Private equity as an asset class posted a one-year return of 10.36% in 2016, according to the State Street GX Private Equity Index. This represents an increase from the 6.55% return seen in 2015, says State Street.
The State Street Global Exchange Private Equity Index (GXPEI) ended 2016 with an overall gain of 2.58 percent in the fourth quarter, a slight decrease from the 3.8 percent return in the third quarter.
Buyout funds posted a strong annual return of 12.52 percent but venture capital continued to face headwinds.
Fourth quarter highlights
- Buyout funds up 3.07% (down from 3.86% in Q3)
- Private Debt funds up 3.04% (down from 3.59% in Q3)
- Venture capital up just 0.47% in Q4 (down from 3.72% in Q3)
State Street says that the PEI is based on directly sourced limited partnership data. The data covers more than $2.5trn in private equity investments and over 2,600 unique private equity partnerships, as of 31 December 2016.
“Public markets continue to show signs of strength with valuations at healthy levels,” said Will Kinlaw, global head of State Street Associates. “In private markets, we saw heightened exit activity in recent years as managers took the opportunity to exit.
“Recently, however, capital calls have slowed. The evidence suggests that general partners are taking a careful approach in identifying opportunities that provide superior returns at decent valuations.”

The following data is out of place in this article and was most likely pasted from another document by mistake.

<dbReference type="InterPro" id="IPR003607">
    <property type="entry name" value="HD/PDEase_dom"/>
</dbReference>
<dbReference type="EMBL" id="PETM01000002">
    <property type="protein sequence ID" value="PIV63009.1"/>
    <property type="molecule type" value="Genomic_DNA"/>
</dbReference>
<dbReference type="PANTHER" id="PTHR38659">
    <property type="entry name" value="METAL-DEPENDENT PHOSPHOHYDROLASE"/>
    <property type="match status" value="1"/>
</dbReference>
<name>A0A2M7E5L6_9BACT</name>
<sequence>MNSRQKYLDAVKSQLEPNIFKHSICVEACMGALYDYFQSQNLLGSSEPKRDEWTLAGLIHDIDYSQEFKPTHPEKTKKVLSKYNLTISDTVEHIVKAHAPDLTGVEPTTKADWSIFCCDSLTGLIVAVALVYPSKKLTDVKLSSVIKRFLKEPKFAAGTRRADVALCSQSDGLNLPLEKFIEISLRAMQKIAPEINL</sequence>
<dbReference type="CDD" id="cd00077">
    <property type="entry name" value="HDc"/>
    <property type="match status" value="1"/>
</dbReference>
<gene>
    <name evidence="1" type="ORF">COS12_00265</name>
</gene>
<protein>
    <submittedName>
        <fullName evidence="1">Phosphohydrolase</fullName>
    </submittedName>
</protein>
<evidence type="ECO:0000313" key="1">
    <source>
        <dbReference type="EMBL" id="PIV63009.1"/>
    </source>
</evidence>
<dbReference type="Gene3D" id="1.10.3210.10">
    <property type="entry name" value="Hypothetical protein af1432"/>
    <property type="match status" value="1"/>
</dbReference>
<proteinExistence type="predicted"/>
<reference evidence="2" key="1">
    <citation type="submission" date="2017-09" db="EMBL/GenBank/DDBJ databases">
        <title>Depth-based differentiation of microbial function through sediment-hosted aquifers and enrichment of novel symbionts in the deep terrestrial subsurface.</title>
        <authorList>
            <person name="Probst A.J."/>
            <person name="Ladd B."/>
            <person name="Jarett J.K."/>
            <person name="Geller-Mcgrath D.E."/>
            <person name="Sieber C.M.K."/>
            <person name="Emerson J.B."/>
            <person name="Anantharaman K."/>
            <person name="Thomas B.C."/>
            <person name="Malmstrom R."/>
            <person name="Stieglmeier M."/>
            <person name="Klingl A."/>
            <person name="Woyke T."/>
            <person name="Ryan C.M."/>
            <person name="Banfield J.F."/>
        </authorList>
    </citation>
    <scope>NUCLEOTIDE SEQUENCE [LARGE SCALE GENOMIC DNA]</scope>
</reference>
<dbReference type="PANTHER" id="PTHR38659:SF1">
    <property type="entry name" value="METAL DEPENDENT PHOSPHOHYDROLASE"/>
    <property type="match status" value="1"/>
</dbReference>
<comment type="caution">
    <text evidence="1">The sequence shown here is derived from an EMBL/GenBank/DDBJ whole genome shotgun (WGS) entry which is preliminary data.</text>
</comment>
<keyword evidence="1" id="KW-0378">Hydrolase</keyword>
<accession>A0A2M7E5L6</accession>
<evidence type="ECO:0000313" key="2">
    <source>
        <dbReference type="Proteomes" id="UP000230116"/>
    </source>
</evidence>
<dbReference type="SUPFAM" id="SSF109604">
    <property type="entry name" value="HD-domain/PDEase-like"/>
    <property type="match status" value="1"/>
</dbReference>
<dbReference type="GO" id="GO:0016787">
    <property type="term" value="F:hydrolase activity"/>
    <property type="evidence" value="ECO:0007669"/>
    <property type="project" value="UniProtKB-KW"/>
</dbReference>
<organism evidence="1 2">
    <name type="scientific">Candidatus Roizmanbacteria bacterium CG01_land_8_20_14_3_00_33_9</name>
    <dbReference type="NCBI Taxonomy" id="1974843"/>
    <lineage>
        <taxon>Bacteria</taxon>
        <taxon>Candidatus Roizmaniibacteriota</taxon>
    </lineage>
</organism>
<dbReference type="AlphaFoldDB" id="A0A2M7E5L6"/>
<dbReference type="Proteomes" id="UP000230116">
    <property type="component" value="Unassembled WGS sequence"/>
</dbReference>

- Buyout recorded the highest one-year return of 12.52%
- Private debt up 10.39%
- Venture capital up just 2.84%
European-focussed private equity funds recorded a gain of 2.16% in US$-denominated quarterly returns, down from 4.08% in the previous quarter. Euro funds posted an 11.03% annual gain at the end of 2016, up from 7.10% in 2015.
Fundraising activity in 2016 was in line with recent years. However, the monthly contribution ratio remained very low throughout the year. The capital deployment rate of newly closed funds continued to slow down in 2016, lower than the historical pooled level.
“We have seen solid fundraising activity across all private equity sub-classes recently,” said Anthony Catino for State Street. Dry powder is at historical levels and investors are eager to put their money back to work and maintain PE asset allocation levels, he says.